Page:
Sometimes, however, kids do ask questions to which the best answer is simply "Because that's the way it is." When my daughter asks "Daddy, why is this a rock?" I clarify to determine whether she means "Why does this count as a rock" or "Why is this thing called a rock?" When she means the latter, I have no better answer that she will tolerate beyond "Because it is." She doesn't have the patience to listen to the lengthy discussion about the concept of etymology and how the word "rock" could possibly have originated with the old English "rocc" from "stanrocc" meaning stone, rock or obelisk; or it could have come from the French "roque." Heck I bet I lost at least 50% of the adults who started to read this comment already.

    I'm perfectly ok with my daughter growing up accepting that some things just are what they are. Hopefully I can successfully teach her to live by the proverb "Grant me the serenity to accept the things I cannot change, the strength to change the things I can, and the wisdom to know the difference."

    1. In some ways I agree, but I do think it is important for children to learn at a young age that adults are not infallible just because they're adults. I know you know what a rock is, but I think that if someone doesn't have a good explanation for something, they should just say so. If that's the way it is, then that's the way it is. At least children will be able to understand it better.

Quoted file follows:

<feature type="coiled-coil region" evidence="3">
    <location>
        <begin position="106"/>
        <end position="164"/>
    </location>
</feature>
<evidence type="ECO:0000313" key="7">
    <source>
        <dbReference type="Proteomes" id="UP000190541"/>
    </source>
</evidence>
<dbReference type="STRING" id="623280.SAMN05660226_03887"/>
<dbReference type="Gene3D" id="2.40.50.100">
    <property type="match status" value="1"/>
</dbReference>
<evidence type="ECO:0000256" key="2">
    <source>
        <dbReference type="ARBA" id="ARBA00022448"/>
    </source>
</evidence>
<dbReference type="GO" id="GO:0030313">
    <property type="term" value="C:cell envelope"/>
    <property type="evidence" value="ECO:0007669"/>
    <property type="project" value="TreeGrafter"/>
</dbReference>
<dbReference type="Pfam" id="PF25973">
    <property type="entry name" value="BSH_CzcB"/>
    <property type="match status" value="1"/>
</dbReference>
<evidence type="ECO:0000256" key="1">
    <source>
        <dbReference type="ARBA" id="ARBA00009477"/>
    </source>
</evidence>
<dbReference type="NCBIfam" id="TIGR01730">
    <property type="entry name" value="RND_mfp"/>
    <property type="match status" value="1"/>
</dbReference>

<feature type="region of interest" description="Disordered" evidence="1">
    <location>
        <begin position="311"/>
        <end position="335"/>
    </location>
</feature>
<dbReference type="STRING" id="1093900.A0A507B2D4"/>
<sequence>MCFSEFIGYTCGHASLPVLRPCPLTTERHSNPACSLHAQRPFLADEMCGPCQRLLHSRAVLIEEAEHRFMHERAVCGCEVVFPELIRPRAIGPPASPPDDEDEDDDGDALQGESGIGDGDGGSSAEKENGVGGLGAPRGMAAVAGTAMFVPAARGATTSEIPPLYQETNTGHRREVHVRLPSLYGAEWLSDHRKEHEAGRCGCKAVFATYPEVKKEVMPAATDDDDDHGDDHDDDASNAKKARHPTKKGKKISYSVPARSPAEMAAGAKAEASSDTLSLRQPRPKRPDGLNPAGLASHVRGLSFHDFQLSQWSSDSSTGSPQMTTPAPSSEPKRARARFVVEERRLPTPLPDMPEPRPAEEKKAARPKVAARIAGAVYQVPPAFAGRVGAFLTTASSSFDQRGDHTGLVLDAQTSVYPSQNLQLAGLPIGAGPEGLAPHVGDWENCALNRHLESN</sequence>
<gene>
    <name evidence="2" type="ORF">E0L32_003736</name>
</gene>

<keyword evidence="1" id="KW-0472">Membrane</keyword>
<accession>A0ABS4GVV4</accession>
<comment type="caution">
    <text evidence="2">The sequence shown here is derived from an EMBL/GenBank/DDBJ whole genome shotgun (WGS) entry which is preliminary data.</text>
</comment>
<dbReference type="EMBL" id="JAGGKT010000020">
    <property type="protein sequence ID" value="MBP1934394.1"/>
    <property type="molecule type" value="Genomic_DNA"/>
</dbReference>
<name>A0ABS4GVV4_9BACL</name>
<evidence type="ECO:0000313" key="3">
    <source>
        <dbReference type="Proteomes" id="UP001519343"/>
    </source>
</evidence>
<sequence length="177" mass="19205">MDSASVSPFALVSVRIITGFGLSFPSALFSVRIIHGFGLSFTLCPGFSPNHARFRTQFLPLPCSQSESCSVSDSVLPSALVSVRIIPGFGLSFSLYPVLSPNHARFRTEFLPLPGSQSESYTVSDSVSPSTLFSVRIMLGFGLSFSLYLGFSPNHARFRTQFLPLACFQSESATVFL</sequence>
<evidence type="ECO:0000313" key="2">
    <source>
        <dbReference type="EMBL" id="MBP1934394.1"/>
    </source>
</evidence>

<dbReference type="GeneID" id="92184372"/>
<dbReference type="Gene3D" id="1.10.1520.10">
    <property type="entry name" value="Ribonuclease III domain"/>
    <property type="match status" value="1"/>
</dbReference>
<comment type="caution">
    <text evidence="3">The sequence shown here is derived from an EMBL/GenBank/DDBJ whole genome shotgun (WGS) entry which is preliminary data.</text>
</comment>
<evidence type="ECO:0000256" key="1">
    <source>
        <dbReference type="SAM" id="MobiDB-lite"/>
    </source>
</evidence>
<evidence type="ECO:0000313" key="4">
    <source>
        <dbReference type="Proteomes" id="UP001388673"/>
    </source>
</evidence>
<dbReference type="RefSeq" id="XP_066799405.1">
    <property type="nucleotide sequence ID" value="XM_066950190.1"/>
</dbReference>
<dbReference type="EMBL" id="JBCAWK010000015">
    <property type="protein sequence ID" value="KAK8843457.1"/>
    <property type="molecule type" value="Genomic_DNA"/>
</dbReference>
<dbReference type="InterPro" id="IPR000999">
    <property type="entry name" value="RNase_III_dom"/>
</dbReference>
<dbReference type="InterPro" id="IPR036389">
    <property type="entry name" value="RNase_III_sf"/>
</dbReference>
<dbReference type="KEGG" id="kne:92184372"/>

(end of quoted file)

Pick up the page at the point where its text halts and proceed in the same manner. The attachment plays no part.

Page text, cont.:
4. I am fairly new to reading your blog, but I want you to know how much I love it. You make me really stop to think each day about how I will treat, interact, and react to my children. Thank you for sharing your thoughts!

  5. @Janna, Thanks for the comment. I do think it's important to be involved with one's children, but I also try not to assume "lazy parent" if I see an "unruly child." Like "baby foot fluff" said above, kids are loud, bouncy people. I try not to stifle that in my kids (if they are truly disturbing people, I will try to move ourselves to avoid that, rather than shush or threaten or punish), I am raising them to be true to themselves, and not to be ashamed of natural, childhood behaviors.

  6. @Dave O, Thanks for that video. I had a feeling that's what it was. My siblings love that video! I see what you mean about the rock question, and I know that was just an example to illustrate your point, but allow me to bounce back: Just because it is called a rock, doesn't mean she has to accept that. If she doesn't like the word, she can call it something else! As you pointed out, it already has other words for it (in different languages). Plus, it could be further clarified by what type of rock it is... I actually like your detour into etymology. If your daughter is happy with "because that's what it is," I'm not saying force a complicated explanation on her. But if she is not satisifed, she might enjoy the deeper discussion!

    You might think that I'm being silly, and it is a silly example, but it is just a way of showing that we don't necessarily have to stop at "It's just a rock because it is." Question everything. ;)

  7. @Nicki, Thanks for reading. And thanks for the feedback! It means a lot to me that anyone out there is getting something out of my words. :)